- Ariel looked around for local photographers and got in touch with a really great photographer in Beaufort. She wanted to learn from him and work with him, and he hired her to help with different photo shoots. He has also put her in touch with other people who ultimately hired her for photography gigs.
- Get out in the community and get involved. Ariel is a part of the Photography Club of Beaufort. Find local photo clubs and events for photographers.
How she manages her business and motherhood:
- Ariel has a list of babysitters on call that she can turn to when she has a photo session to shoot.
- One morning a week Finn goes to an in-home daycare, and she uses that time to work like crazy on editing photos, ordering supplies, and work correspondence.
How her income helps her family:
- Everything she earns from her photography (minus business and babysitting expenses) goes toward their second adoption, so it’s a blessing for her to be able support and impact her family in such an important way.
Funny and Adorable Mom moments:
- Ariel took millions of photographs when she first met Finn in the hospital. “It was ridiculous,” she said, “They were so sick of me in the NICU with my camera!”
- Finn loves to say Hi to everyone he meets when they are out and about, so a trip to the grocery store can take 3 hours as he chats everyone up!
Advice on Pricing:
- “Every moment that I’m putting into these photographs is time and if I’m going to have a business, then I need to be compensated for it.”
- Ariel considers how much she is charging per image and asks herself, “Is it a good deal, is it TOO good of a deal? It is too expensive?”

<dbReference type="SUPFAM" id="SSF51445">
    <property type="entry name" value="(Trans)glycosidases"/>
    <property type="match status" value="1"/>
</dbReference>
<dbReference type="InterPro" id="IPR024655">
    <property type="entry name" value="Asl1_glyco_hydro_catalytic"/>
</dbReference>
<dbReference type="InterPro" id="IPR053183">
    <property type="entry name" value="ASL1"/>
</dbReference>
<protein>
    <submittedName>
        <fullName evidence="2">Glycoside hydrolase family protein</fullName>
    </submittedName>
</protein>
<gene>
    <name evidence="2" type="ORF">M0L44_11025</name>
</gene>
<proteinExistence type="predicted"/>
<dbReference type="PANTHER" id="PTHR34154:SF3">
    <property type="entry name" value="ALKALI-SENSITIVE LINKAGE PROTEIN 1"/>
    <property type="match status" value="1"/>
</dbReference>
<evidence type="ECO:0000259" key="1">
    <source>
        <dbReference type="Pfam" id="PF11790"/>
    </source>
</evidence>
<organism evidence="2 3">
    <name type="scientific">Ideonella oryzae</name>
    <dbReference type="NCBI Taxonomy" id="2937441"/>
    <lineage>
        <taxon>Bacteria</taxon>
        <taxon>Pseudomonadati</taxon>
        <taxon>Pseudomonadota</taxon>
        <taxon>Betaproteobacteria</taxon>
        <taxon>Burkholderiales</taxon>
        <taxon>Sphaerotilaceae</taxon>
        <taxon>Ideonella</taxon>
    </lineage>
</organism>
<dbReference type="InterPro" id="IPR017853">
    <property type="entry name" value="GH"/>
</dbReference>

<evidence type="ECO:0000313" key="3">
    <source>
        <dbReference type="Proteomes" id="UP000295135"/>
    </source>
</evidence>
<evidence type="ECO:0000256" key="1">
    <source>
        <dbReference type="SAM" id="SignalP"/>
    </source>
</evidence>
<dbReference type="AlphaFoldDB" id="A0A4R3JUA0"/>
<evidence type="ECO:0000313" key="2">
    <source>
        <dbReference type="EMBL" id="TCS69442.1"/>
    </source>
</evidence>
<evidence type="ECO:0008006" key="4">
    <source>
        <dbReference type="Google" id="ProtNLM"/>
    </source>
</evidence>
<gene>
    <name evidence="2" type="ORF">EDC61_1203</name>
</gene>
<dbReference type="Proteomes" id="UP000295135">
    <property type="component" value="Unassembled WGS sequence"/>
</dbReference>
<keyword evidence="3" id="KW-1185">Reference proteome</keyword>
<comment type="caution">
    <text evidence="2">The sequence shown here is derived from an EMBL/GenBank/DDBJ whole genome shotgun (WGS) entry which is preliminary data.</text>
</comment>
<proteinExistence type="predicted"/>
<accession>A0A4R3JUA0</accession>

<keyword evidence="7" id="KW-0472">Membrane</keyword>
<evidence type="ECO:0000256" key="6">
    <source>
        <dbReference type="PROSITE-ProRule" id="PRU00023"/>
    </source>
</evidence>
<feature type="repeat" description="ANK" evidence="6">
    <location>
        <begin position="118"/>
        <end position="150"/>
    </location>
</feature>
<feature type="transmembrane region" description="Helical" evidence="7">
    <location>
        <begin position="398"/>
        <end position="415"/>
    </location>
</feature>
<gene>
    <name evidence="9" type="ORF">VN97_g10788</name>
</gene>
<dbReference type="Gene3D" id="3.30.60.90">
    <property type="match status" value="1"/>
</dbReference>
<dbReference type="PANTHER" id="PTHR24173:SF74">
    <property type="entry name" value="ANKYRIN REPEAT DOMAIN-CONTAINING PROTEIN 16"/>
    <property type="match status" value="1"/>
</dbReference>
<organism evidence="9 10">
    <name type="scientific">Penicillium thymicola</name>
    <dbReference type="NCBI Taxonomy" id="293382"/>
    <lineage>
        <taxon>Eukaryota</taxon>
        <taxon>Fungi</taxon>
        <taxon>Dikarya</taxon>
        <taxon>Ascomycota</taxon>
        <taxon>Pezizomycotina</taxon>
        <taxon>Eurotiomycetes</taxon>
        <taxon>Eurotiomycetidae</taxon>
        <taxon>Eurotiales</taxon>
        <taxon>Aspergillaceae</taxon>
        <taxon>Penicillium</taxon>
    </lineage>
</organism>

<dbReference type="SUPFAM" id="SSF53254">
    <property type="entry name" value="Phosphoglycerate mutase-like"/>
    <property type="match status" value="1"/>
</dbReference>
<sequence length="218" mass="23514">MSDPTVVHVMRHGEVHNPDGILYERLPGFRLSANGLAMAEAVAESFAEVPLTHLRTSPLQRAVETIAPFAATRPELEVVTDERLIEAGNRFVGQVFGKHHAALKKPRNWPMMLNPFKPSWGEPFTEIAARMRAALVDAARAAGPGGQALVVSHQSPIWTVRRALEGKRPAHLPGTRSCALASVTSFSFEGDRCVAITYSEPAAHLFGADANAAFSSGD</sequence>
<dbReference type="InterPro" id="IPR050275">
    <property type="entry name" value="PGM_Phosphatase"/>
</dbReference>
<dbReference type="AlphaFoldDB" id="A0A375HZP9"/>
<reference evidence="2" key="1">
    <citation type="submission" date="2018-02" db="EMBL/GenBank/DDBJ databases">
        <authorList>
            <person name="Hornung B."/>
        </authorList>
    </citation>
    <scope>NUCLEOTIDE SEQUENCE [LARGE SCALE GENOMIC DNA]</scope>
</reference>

- Ariel has general guidelines for her pricing, but adjusts them depending upon the circumstances of each job, such as number of locations, outfit changes, or number of photos desired.
- “As a photographer or one-person business you have the freedom to change your prices with each session or customer as appropriate.”
- Ariel tries to compare herself to other photographers in the area and price herself accordingly based on her skill level.
- “Don’t offer your product for free as a promotional strategy. When you offer your service for free, it makes it seem like it doesn’t have value. Your product does have value, so you don’t want to just give it away.”
Business Tools and Resources:
- A lot of photographers are starting to use their iPhones and Instagram (iphoneography) people are getting really great photos just with their iPhones.
- Ariel uses Instagram to post her photos, but not for editing.
- Scott Kelby’s books – Grab a hardcover book to sit by you while you figure out Photoshop and Lightroom.
- Lightroom – Ariel uses it for organization. She sorts through photos to decide which ones to work with and does basic editing.
- Photoshop – Ariel uses Photoshop for higher-level editing.
- Ariel uses Facebook the most. She puts the photos up on her photography page and invites people to tag themselves. Their friends and family then see the photos. After she puts up a session that a lot of people see and like, she almost always gets inquiries from other people about scheduling a session.
Did you learn any new tips and tricks to improve your photography? We’d love to hear about it in the comments!
~ Sarah and Beth Anne